Tour de l’Art: Yorkshire

Published 30 June 2014

Forget le Grand Départ – it's our tour of art! We pick out the must-see venues along the route through Yorkshire. Cycling entirely optional.

Stage 1: Leeds to Harrogate (5 July)

Limber up for your cultural marathon with a trip to Leeds Art Gallery (free to all, 10% off shop purchases with National Art Pass. Gallery opens at 1pm on Saturday 5 July) where famed works by Francis Bacon, Antony Gormley, Barbara Hepworth, Paula Rego and Bridget Riley will set your heart racing. Then it's a quick dash across town to Tudor-Jacobean mansion Temple Newsam House (free entry with National Art Pass), the birthplace of Mary Queen of Scots' husband, Lord Darnley. Now redeveloped as a museum, it is home to paintings, silver, furniture and textiles – not forgetting the 400 animals that live on the mansion's farm.

On the next leg of the journey is Harewood House (50% off entry with National Art Pass) – a stunning Robert Adam palace that brims with Old Master paintings, family portraits and works of modern art. Now you've hit your stride, go cross-country to Haworth's Brontë Parsonage Museum (free entry with National Art Pass), former home of Britain's greatest literary family, where memorabilia, documents and other artefacts illuminate the story of the sisters' lives.

Make a pit-stop at Craven Museum and Gallery in Skipton (free to all) which provides a fascinating account of local history as well as being home to a rare Shakespeare First Folio – one of only four in the world on permanent display. Back in the saddle, head for Dales Countryside Museum in Hawes (free entry with National Art Pass) which explores the lives of the people who have settled in or passed through the area during many thousands of years.

Prepare for the final sprint, as you make your way to Bolton Castle in Wensleydale (reduced price entry with National Art Pass) which was built by Sir Richard le Scrope at the end of the 14th century. One of the UK’s best-preserved medieval fortresses, about a third of the rooms are fully intact, showing what life would have been like for different members of the castle community. The route ends at Mercer Art Gallery in Harrogate (free to all) where you'll be rewarded with works by Sir Edward Burne-Jones, Dame Laura Knight and Alan Davie.

Stage 2: York to Sheffield (6 July)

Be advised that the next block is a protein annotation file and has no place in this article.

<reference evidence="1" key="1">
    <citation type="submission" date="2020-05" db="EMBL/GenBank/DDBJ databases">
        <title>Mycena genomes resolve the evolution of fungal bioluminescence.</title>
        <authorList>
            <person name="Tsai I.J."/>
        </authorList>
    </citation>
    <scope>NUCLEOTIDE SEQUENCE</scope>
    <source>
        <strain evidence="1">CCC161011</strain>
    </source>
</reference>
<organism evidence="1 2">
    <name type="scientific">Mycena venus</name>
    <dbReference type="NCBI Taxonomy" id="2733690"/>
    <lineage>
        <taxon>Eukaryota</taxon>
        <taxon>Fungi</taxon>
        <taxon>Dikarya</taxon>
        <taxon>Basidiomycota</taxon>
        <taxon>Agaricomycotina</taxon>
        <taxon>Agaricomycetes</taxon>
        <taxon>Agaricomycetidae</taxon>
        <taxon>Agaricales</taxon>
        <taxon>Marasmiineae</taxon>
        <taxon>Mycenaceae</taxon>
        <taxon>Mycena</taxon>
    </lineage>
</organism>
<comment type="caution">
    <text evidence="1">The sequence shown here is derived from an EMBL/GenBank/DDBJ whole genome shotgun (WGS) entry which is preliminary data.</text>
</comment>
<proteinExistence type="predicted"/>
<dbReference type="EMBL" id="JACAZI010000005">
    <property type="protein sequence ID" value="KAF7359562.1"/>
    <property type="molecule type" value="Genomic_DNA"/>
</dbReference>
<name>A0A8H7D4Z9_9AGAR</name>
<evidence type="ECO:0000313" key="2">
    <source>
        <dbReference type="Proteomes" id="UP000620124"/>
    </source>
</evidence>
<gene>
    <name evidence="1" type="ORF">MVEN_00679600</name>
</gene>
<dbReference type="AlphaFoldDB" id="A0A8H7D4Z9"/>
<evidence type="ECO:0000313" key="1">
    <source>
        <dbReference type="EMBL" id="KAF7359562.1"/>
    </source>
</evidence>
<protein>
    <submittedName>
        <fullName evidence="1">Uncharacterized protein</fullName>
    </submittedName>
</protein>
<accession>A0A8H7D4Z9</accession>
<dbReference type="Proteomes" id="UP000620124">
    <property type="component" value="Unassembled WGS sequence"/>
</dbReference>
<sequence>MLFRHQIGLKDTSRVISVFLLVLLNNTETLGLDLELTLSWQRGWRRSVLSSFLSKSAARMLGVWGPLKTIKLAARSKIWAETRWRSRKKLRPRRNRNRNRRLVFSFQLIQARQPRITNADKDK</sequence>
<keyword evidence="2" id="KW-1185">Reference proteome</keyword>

Start the day with a quick lap around York, taking in the Quilt Museum, Merchant Adventurers Hall and Yorkshire Museum (all venues free entry with National Art Pass). The Hall is something of a medieval marvel; built between 1357 and 61, all the functions of a guild were practised here, and the collection includes portraits of past Company Governors, rare oak furniture and early silverware. Yorkshire Museum meanwhile, was opened in 1830 by the Yorkshire Philosophical Society and holds nearly one million archaeological finds, as well as a ninth-century animal head with protruding tongue and blue glass eyes.

You're on the home stretch as you arrive in Sheffield, pulling in to park at the Millennium Gallery (free to all) – which showcases the city's art, craft and design heritage. See the metalwork which made Sheffield world-famous, or admire John Ruskin's celebrated series of works inspired by the natural world. Change gear at the Graves Gallery (free to all), where the focus is visual art, its collection ranging from JMW Turner and Alfred Sisley to Sam Taylor-Johnson and Marc Quinn. Cross the finish line at Weston Park (free to all) which explores the Sheffield's geological history as well as the people, politics and music that shaped the modern city (10% off shop purchases in all Museum Sheffield venues with National Art Pass).

This year, the Tour de France returns to the UK for the fourth time in its history. It starts in Yorkshire (the Grand Depart) on 5 July, followed by two further stages in Britain before moving over to France. For more information visit Le Tour Yorkshire website.

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